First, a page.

Your browser is out-of-date!

Update your browser to view this website correctly. Update my browser now


Peek Inside the Home Studio of Producer/DJ Erick Morillo

Take a peek at the spectacular home studio belonging to the producer/DJ behind the evergreen dance hit, "I Like To Move It."

The spectacular home of late producer/DJ Erick Morillo.
The spectacular home of late producer/DJ Erick Morillo includes his home studio, placed beneath the infinity pool on its own separate floor. The Oppenheim Group

The jaw-dropping Los Angeles home of the late producer/DJ Erick Morillo has gone on the market for $7.99 million. Morillo, an award-winning fixture in the international DJ world for decades, was best known for producing the evergreen 1993 dance smash, “I Like to Move It,” under the pseudonym Reel 2 Real. The real estate listing shows some spectacular views, but for recording pros, it also offers a glimpse at Morillo’s well-equipped home studio as well.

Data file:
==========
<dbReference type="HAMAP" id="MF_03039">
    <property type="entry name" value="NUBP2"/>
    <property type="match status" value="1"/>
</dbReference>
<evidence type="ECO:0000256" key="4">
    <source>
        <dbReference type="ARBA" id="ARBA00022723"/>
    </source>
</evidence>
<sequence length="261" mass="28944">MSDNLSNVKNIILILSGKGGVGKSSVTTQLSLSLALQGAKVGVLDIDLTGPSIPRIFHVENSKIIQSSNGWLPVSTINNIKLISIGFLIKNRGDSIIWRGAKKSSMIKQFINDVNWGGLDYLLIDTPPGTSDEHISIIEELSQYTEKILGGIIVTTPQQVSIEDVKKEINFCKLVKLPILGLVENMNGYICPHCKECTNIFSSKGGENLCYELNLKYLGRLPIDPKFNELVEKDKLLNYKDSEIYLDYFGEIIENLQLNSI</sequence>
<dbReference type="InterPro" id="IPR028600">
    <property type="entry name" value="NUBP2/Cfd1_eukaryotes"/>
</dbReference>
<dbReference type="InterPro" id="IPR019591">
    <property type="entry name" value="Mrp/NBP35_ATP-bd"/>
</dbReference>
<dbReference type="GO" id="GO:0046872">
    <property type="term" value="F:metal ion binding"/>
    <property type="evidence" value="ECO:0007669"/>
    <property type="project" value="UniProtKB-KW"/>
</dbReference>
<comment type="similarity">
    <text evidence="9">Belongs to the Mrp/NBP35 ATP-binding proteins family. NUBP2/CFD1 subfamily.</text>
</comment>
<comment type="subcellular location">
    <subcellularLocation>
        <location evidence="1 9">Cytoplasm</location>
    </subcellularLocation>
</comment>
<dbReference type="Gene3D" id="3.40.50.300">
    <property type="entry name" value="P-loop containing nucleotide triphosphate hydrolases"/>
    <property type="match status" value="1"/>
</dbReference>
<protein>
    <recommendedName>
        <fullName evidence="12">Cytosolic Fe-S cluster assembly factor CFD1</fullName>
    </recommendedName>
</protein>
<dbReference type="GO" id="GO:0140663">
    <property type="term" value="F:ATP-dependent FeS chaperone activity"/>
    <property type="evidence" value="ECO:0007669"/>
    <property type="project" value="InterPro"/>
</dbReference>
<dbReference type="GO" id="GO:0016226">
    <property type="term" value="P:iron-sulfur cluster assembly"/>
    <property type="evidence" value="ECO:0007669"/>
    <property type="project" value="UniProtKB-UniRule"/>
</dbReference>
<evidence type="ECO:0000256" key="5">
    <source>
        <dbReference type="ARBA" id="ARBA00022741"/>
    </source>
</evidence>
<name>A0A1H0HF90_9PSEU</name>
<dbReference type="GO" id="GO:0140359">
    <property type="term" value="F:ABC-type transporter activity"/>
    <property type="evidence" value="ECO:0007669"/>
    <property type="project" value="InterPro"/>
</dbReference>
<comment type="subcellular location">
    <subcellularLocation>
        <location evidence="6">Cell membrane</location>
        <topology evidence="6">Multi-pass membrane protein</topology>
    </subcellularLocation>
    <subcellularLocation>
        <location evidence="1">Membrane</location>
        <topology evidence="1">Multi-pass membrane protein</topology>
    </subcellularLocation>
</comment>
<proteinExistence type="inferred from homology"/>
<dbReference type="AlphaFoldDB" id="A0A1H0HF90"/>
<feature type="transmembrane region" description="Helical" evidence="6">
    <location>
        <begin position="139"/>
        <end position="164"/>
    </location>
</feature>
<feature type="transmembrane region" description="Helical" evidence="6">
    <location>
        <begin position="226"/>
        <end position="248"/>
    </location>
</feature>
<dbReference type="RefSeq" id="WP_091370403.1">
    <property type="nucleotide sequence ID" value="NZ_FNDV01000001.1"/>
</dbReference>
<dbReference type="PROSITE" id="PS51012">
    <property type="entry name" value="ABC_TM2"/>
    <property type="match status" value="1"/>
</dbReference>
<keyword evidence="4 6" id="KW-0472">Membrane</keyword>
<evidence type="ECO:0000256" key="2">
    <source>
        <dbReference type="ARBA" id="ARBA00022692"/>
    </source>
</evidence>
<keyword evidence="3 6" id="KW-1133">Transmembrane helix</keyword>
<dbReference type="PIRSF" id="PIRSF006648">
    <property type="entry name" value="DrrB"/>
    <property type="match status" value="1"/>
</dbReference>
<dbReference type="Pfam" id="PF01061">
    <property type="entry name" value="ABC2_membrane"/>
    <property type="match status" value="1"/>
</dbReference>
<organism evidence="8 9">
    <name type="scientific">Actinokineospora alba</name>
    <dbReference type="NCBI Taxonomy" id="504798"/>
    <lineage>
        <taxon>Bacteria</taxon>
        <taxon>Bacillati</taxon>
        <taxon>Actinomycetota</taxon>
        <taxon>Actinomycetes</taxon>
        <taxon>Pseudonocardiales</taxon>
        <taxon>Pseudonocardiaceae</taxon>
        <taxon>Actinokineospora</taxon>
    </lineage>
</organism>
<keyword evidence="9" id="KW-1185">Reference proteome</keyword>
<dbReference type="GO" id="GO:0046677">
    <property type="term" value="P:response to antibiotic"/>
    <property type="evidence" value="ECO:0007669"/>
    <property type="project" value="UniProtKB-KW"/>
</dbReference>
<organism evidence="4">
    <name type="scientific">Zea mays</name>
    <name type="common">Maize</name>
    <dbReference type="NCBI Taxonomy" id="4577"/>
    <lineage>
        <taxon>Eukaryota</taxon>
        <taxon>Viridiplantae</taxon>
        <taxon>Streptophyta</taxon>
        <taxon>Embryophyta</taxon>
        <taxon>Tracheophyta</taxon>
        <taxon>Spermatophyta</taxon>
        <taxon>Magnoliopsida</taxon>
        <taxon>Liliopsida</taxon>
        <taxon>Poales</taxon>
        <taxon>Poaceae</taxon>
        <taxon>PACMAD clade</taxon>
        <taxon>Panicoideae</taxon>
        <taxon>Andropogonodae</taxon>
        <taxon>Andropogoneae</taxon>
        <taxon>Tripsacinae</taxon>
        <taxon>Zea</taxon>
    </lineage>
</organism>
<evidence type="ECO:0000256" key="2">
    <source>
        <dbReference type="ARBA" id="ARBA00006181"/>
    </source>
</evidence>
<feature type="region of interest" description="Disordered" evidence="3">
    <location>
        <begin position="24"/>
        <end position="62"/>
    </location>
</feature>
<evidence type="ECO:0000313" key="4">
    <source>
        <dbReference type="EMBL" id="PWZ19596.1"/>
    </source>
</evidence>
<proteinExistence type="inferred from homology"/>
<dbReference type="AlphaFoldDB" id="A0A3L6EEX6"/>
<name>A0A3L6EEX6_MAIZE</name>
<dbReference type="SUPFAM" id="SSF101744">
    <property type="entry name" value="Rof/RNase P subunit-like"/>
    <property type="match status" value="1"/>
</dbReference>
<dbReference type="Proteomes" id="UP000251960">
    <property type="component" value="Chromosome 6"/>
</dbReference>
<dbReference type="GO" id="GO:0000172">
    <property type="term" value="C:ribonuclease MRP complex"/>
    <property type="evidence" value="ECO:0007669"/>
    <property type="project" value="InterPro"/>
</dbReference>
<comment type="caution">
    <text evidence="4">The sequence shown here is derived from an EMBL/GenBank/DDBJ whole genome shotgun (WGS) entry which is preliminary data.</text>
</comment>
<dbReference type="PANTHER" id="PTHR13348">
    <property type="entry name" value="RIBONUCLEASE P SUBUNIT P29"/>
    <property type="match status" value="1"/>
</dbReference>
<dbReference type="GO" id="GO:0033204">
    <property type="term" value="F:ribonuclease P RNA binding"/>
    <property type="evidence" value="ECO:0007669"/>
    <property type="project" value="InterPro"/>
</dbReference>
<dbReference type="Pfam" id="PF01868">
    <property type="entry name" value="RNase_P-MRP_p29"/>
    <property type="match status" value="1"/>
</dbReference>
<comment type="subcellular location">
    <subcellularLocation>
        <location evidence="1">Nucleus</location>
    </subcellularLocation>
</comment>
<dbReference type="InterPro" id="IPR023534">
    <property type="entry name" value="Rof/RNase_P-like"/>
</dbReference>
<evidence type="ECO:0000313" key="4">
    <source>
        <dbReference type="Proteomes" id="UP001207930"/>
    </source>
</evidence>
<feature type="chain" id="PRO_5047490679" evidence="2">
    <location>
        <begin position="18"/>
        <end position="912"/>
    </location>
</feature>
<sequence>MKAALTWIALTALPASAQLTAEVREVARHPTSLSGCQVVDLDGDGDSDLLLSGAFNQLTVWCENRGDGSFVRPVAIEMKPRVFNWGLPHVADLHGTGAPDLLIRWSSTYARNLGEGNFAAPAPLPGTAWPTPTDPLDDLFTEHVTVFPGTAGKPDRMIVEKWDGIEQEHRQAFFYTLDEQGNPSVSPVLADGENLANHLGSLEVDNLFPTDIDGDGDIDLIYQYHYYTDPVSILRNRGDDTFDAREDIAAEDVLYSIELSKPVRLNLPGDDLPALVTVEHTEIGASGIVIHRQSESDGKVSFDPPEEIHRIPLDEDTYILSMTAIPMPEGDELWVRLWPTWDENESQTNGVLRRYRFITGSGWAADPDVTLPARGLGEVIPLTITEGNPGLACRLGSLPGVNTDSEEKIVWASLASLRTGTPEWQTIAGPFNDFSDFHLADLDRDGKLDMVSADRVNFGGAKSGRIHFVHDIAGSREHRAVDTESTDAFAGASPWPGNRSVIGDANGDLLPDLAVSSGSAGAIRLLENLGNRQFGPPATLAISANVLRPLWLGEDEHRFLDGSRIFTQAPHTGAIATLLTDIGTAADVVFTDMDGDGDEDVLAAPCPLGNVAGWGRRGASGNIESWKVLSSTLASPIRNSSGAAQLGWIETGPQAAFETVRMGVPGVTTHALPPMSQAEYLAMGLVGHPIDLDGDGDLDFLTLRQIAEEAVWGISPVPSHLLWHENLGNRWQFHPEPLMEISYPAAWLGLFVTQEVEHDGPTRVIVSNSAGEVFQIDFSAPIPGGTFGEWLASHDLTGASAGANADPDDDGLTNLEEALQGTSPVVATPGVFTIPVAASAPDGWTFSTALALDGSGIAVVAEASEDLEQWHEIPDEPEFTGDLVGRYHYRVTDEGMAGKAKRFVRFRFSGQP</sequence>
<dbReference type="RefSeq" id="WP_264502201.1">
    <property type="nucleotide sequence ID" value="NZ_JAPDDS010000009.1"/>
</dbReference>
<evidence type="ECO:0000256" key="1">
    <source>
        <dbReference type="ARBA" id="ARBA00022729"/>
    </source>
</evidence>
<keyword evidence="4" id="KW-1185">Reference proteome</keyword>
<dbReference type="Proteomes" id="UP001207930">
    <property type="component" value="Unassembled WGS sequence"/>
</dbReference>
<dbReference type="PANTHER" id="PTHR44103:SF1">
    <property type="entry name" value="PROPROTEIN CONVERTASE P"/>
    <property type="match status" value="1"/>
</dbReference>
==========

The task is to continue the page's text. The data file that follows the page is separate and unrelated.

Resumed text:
Erick Morillo's home studio.
Erick Morillo’s home studio. The Oppenheim Group

For many recordists, the coolest eye-candy here may be the vintage E-mu Systems SP 1200 Sampler/Drum Machine perched atop the Argosy rack, but there’s plenty of outboard gear to ogle, including an Empirical Labs Distressor and, beneath the computer monitor, a Dangerous Music Monitor ST Monitor Controller.

Erick Morillo in 2012
Erick Morillo in 2012 Luigi Novi / CC By 3.0

That monitor controller came in hand, no doubt, as Morillo cycled between the white Avalon by EAW Avalon Club.Three loudspeakers suspended from the ceiling, the Dynaudio M1 two-way nearfields on the desk, and the Genelec 1031A studio monitors lying atop the Dynaudios.

The rest of the house isn’t that shabby either. Besides having massive views of Los Angeles and the Hollywood sign, the Harry Gesner-designed two-story house has its own elevator, a separate in-law residence, an infinity pool, an owner’s suite, custom-built bar and more.

Peek Inside the Private Studio of Herman’s Hermits’ Keith Hopwood

Morillo died in at his home in Miami, FL on September 1, 2020 from what the Miami-Dade County Medical Examiner’s office called “acute ketamine toxicity,” citing substances such as MDMA and cocaine use as factors.